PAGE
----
New Zealand's PM - an honoured and endowed lifelong member of The World Students Society, pays tribute to Benazir Bhutto.

PM Jacinda Ardern speaks about her special connection with PPP's slain leader.

New Zealand's Prime Minister Jacinda Ardern on Thursday paid tribute to slain Pakistan People's Party [PPP] leader and two-time prime minister Benazir Bhutto.

While giving a commencement speech at Harvard University, the premier spoke about her connection to the first female prime minister in the Muslim world.

She highlighted that Benazir stood at the same spot in 1989 when she gave a commencement address titled  'Democratic Nations Must Unite'. During the speech, she said, the then prime minister spoke about her journey, the importance of citizenry, representative government, human rights and democracy.

Jacinda said she met the PPP leader in Geneva in June 2007 during a conference that she said brought together ''progressive parties from around the world''.

She added that seven months after the conference, Benazir was assassinated.

''Now there will be opinions and differing perspectives  written about all of us as political leaders. Two things that history will not contest about Benazir Bhutto - she was the first Muslim female prime minister elected in an Islamic country when women in power was a rare thing. She was the first to give birth in office,'' she added.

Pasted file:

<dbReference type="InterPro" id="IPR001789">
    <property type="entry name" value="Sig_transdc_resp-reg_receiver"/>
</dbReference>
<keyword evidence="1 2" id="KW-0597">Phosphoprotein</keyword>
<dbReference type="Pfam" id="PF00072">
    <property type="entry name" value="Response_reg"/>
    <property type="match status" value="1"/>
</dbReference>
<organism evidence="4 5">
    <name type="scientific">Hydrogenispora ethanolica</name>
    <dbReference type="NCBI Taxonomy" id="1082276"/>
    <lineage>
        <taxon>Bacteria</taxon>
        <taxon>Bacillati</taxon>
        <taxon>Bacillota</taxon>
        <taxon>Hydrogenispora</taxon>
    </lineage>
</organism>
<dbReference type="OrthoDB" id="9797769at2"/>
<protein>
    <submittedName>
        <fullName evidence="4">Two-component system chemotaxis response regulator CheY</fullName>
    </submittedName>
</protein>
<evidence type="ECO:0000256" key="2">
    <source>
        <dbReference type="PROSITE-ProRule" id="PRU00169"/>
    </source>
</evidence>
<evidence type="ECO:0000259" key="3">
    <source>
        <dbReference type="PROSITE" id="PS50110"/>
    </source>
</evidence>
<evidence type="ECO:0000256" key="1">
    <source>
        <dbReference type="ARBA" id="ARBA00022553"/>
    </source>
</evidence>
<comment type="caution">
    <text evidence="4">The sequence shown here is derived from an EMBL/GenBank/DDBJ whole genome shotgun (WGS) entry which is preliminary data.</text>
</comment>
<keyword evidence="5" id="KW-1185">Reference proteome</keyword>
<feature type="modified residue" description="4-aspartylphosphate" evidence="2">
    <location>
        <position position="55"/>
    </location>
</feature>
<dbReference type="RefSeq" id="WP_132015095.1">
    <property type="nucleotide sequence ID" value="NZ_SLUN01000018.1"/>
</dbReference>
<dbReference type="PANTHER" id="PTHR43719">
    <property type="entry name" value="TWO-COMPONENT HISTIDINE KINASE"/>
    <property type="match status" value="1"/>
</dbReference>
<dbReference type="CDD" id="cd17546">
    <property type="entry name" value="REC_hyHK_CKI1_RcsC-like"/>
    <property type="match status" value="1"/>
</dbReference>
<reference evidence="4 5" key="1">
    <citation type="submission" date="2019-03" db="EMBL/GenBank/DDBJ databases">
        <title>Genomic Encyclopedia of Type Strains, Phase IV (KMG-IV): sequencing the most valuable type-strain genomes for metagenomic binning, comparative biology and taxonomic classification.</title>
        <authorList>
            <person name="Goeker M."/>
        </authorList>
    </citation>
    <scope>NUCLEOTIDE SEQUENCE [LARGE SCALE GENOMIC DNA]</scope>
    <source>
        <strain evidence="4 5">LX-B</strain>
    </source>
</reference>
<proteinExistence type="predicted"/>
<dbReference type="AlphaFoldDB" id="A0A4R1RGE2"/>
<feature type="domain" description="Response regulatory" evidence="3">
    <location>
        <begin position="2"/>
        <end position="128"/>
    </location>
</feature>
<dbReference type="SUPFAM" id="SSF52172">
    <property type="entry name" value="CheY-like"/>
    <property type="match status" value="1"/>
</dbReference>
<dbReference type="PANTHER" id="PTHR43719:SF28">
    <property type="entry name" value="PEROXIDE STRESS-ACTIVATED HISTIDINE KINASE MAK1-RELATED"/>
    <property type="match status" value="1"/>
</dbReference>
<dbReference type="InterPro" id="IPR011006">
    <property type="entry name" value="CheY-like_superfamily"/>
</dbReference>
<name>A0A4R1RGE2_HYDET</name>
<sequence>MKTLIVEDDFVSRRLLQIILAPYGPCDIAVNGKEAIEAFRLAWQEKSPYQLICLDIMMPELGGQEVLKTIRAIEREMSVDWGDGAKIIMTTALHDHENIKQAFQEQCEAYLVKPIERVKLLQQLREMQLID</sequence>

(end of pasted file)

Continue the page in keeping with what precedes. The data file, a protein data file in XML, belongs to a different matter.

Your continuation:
''The second and only other leader to have given birth in office, almost 30 years later, was me,'' she further said.

The PM said that her daughter, Neve Te Aroha Ardern Gayford, was born on Benazir's birthday.

''The path she carved as a woman feels as relevant today as it was decades ago. And so too is the message she shared here in this place,'' Jacinda said. "She said partway through her speech in 1989 the following, 'We must realize that democracy can be fragile'."

Now I read those words as I sat in my office in Wellington, New Zealand, a world away from Pakistan.

And while the reasons that gave rise to her words then were vastly different, they still ring true.''

The World Students Society thanks author News Desk, The Express Tribune.


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